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Noise Driven Ambient Audio And Visuals is a compilation of experimental noise/ambient videos created by C505 and music by KNBS. A far cry from music videos, the pieces are more analogous to experimental / abstract film and video art. C505's aesthetic shuns the pursuit of 3D digital realism and sanitized graphic design and instead embraces the layered residue of analog distortions and glitches. Uniquely, both the sound and video are created simultaneously by C505 and KNBS yielding a woven relationship that feels symbiotic instead of driven by one or the other. C505’s favored techniques include, video feedback loops, video flicker induction, CRT distortions created by magnetic fields and capturing various visual and audio static from a multitude of analog sources. Over 50 minutes of content, this DVD also contains guest director's work such as Associates In Science, Lew Baldwin, Day-Dream, Jonathan Turner and WeWorkForThem.


Res Magazine: Yoshi Sodeoka is a man of many hats, but when disguised by his pseudonym C505, it’s clear he relishes the anonymity of the ski mask. His newest project, available from online design shop YouWorkForThem, hijacks the conventional wisdom of motion graphics in 2006, eschewing current trends toward digital realism for analog abstractions that hark back to the kaleidoscopic tones of 70’s science fiction cinema. Each of the 13 shorts on Noise Driven Ambient Audio and Visuals is accompanied by minimal bursts of industrialized noise, courtesy of KNBS, who collaborated with C505 to create a soundtrack inextricably linked to its visual counterpart. Instead of a lifeless, sterilized display of masked images and simple after effects trickery, C505 cultivates an entire petri dish of organic living art using a multitude of analog sources, video feedback loops, magnetic field distortions, and other techniques. “Mesmerandom Part 1 & 2” moves from the dreamlike somnambulism of a yet-to-be-made Boards of Canada video to the seizure-inducing synaptic firings of hyper-edited anime, while “Absinthium” suggest a CAT scan gone horribly wrong. Never mind the famous frying eggs – this is your brain on drugs. Whether he’s using ASCII to subvert the State of the Union or rendering a Lite-Brite for simple animations, C505 continues to shock and awe the design world with his unprecedented audio and video experiments. – Steve Marchese (May / June 2006)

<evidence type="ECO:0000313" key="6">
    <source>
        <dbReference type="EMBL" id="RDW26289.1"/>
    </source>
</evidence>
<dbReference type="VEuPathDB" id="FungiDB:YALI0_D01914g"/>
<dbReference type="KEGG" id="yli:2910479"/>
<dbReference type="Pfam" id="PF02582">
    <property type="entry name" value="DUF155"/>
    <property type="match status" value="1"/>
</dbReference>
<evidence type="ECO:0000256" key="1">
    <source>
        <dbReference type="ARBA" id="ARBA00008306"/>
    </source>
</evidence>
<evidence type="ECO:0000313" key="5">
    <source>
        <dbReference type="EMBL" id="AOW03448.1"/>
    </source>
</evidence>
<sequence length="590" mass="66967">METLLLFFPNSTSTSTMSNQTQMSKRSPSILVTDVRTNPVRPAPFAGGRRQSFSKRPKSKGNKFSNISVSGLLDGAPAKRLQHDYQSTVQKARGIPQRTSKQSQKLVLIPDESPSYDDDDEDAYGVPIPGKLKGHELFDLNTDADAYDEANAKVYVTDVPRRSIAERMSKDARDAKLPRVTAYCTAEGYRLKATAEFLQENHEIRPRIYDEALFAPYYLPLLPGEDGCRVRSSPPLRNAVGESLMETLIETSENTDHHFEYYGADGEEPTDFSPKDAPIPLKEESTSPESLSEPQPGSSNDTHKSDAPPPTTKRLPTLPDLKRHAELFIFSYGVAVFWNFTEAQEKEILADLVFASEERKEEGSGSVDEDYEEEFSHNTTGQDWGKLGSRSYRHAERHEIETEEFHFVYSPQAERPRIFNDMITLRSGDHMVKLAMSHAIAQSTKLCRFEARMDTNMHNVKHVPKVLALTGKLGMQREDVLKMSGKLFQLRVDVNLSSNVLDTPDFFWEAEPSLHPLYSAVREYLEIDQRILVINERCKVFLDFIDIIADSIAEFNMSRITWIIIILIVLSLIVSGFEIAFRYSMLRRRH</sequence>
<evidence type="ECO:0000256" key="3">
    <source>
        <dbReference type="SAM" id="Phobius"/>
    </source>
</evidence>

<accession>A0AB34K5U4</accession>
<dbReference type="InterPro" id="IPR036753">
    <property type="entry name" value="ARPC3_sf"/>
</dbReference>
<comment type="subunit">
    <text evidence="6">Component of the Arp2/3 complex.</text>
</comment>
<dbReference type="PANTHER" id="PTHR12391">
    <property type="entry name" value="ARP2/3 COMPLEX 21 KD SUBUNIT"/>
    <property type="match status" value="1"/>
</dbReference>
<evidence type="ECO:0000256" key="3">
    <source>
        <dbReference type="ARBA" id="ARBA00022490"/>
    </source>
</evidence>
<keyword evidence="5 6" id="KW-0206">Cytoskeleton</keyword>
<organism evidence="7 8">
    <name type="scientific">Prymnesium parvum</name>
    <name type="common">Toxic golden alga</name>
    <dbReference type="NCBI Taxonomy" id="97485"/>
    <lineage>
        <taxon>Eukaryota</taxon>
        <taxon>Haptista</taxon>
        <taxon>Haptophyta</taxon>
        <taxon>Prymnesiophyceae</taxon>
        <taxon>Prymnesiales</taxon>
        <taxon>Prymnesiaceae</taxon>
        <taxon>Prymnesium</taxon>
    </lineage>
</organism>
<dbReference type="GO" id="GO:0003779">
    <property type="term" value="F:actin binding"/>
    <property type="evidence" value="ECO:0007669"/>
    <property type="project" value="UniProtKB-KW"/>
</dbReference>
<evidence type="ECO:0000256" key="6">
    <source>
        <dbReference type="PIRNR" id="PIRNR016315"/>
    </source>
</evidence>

Foxydigitalis: 9/10. The music video hype isn’t half as big as it was when MTV started killing radiostars in the early 1980s. Still, millions of dollars, tons of bling and truckloads of wobbly ass are mandatory when promoting albums and singles. You got to have a musicvideo, if you don’t; you won’t chart; you aren’t pop; you simply don’t matter. For the masses this ridiculous statement is actual reality and Hollywood hotshots equally pride themselves for their bigger is better mentality. The noise scene isn’t one to cater to the masses’ needs so when visual artists and noise musicians get together to put together a DVD of videoclips, they’re not in it to make a buck, they want to make a difference. And that’s where this DVD not only succeeds, it’s a mindfuck to be reckoned with and likely to set a standard as far as visuals and noise music go. Yoshi Sodeoka, aka C505, aka mindfuck-dealer and visual artiste co-signs for the music with Seattle based and self-aclaimed post-industrial noise artist, Sean Rooney. Besides the lively noisescapes he’s produced eight of the thirteen visuals, the last five each directed by different video directors. Sodeoka applies a retro-ish attitude towards video. Analogue, aciddream inspired motives swirling around, morphing into everything imaginable and just straight up mindboggling pretty much all the time. Music and visuals were created simultaneously which enhances the complete experience by another notch. Sometimes glitchy and subtle but mostly ferociously blazing a bloody trail through your consciousness. With the lights out, feeling sleepy and strung out you actually find yourself inside the videos, picking your own brain apart while shitting out your ears. - Joris Heemskerk